Cattle futures tumbled the most in five months on signs of slowing demand from U.S. meatpackers as beef prices drop. Hogs also fell.
Slaughterhouses purchased 1.96 million animals from feedlots last month, down 4.5 percent from a year earlier, the U.S. Department of Agriculture said in a report on Sept. 21. Thirteen analysts in a Bloomberg News survey forecast a 1.6 percent decline, on average. In the previous two sessions, wholesale beef prices dropped 1.2 percent, the most since July 20.
“This cattle market is under a little bit of pressure,” Lane Broadbent, a vice president at KIS Futures in Oklahoma City, said in a telephone interview. “We’re not marketing cattle as well as we should have.”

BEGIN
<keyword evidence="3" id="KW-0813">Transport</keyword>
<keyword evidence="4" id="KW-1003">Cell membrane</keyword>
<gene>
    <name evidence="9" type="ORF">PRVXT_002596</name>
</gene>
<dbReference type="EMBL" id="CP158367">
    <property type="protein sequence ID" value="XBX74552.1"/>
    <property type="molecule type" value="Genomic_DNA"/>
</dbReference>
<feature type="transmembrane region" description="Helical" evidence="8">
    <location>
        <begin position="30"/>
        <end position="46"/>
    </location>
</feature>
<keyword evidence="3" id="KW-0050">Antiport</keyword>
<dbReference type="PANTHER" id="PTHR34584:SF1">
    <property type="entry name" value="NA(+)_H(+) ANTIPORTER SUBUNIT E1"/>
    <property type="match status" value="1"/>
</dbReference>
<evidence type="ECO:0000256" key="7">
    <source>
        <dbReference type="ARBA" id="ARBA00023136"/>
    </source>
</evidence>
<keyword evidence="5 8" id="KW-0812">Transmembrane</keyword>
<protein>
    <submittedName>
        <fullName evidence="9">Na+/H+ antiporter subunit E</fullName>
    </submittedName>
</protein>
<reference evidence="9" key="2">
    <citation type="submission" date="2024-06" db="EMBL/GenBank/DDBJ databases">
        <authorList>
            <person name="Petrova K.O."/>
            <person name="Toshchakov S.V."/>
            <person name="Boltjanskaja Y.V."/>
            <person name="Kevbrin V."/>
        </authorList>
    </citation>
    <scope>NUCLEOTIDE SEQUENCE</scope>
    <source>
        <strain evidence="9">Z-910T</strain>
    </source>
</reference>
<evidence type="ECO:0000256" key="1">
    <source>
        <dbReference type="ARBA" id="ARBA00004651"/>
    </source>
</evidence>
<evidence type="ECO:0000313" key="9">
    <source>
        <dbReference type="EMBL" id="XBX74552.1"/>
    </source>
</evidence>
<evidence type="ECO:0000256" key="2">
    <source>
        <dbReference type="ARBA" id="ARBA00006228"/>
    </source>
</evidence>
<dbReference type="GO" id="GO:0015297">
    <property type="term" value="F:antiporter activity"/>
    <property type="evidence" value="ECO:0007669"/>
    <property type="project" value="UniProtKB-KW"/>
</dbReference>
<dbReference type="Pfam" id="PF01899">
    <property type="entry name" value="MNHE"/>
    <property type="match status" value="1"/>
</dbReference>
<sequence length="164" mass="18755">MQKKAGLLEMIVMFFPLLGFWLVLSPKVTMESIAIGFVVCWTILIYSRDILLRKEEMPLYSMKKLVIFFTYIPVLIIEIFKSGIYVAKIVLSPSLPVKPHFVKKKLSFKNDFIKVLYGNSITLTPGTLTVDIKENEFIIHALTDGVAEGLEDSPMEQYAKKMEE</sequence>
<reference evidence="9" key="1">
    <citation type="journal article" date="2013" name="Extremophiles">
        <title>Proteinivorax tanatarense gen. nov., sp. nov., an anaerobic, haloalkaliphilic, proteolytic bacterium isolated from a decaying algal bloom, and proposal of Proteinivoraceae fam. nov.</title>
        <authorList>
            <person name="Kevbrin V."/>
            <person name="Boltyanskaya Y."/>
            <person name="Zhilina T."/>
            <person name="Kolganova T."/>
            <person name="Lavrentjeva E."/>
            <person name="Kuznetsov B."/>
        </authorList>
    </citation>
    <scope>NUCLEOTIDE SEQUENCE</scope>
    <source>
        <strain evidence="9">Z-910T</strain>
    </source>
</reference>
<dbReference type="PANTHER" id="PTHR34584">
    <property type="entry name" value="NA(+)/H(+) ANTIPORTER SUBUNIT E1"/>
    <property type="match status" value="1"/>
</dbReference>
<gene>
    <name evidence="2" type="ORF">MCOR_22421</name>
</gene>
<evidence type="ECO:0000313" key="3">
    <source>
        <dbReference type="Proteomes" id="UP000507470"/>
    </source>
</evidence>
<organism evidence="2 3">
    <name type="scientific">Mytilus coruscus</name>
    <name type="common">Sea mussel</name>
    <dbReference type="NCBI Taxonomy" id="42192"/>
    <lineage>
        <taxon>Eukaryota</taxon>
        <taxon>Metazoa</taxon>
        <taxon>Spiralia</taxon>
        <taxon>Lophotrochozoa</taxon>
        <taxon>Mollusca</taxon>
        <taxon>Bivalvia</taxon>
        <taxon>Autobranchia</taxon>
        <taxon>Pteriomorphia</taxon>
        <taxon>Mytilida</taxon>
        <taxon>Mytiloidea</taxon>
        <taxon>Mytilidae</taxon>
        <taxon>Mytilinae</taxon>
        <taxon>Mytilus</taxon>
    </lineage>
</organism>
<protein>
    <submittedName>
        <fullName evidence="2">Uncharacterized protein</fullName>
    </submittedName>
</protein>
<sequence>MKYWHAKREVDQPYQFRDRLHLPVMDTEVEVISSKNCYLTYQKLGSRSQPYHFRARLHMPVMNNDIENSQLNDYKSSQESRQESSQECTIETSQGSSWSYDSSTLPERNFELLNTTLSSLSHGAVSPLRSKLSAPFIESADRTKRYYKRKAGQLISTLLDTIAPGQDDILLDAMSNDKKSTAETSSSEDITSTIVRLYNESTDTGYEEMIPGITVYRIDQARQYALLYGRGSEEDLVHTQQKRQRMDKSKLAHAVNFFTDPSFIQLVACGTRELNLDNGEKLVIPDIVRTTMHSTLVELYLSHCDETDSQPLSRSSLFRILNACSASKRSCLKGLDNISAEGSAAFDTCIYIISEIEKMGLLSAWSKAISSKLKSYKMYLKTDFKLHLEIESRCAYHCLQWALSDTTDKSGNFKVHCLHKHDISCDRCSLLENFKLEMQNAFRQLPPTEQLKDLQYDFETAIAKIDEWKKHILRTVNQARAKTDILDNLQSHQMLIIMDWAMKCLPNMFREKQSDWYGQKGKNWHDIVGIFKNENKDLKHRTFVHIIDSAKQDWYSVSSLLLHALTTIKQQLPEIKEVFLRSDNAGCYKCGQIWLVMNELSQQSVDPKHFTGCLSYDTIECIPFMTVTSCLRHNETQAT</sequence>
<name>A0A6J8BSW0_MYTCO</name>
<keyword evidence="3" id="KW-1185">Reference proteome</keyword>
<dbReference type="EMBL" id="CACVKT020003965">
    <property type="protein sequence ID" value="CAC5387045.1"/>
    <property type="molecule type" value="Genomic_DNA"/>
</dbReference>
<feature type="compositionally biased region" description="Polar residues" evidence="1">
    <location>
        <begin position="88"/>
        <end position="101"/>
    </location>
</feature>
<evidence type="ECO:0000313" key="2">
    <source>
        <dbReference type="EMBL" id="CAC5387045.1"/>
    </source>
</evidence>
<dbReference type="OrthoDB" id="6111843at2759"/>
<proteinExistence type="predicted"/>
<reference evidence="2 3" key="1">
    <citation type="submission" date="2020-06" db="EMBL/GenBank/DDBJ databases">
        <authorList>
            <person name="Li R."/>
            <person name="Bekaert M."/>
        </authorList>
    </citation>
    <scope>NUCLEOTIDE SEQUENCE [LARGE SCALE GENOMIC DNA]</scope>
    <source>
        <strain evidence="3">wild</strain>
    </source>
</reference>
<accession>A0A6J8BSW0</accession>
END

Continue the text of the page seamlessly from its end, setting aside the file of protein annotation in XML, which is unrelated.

Cattle futures for December delivery fell 2 percent to settle at $1.258 a pound at 1 p.m. on the Chicago Mercantile Exchange, the biggest drop for a most-active contract since April 24. Earlier, the price tumbled by the CME limit of 3 cents $1.254, the lowest since Aug. 30. The commodity has climbed 3.6 percent in 2012.
Yesterday, wholesale beef fell 0.3 percent to $1.9269 a pound, the lowest since Sept. 14, government data show. The price, little changed today at $1.9276, has dropped 1 percent this year.
Spot steers averaged $1.2532 a pound last week, down 0.5 percent from a week earlier, USDA data show.
Feedlot operators buy year-old animals that weigh 500 pounds (227 kilograms) to 800 pounds, called feeders. The cattle are fattened on corn for about four to five months until they weigh about 1,200 pounds, when they are sold to meatpackers.
Feeder-cattle futures for November settlement fell 1.5 percent to $1.46525 a pound on the CME, the biggest drop since July 25.
Hog futures for December settlement declined 0.9 percent to 74.65 cents a pound. The price has dropped 11 percent this year.
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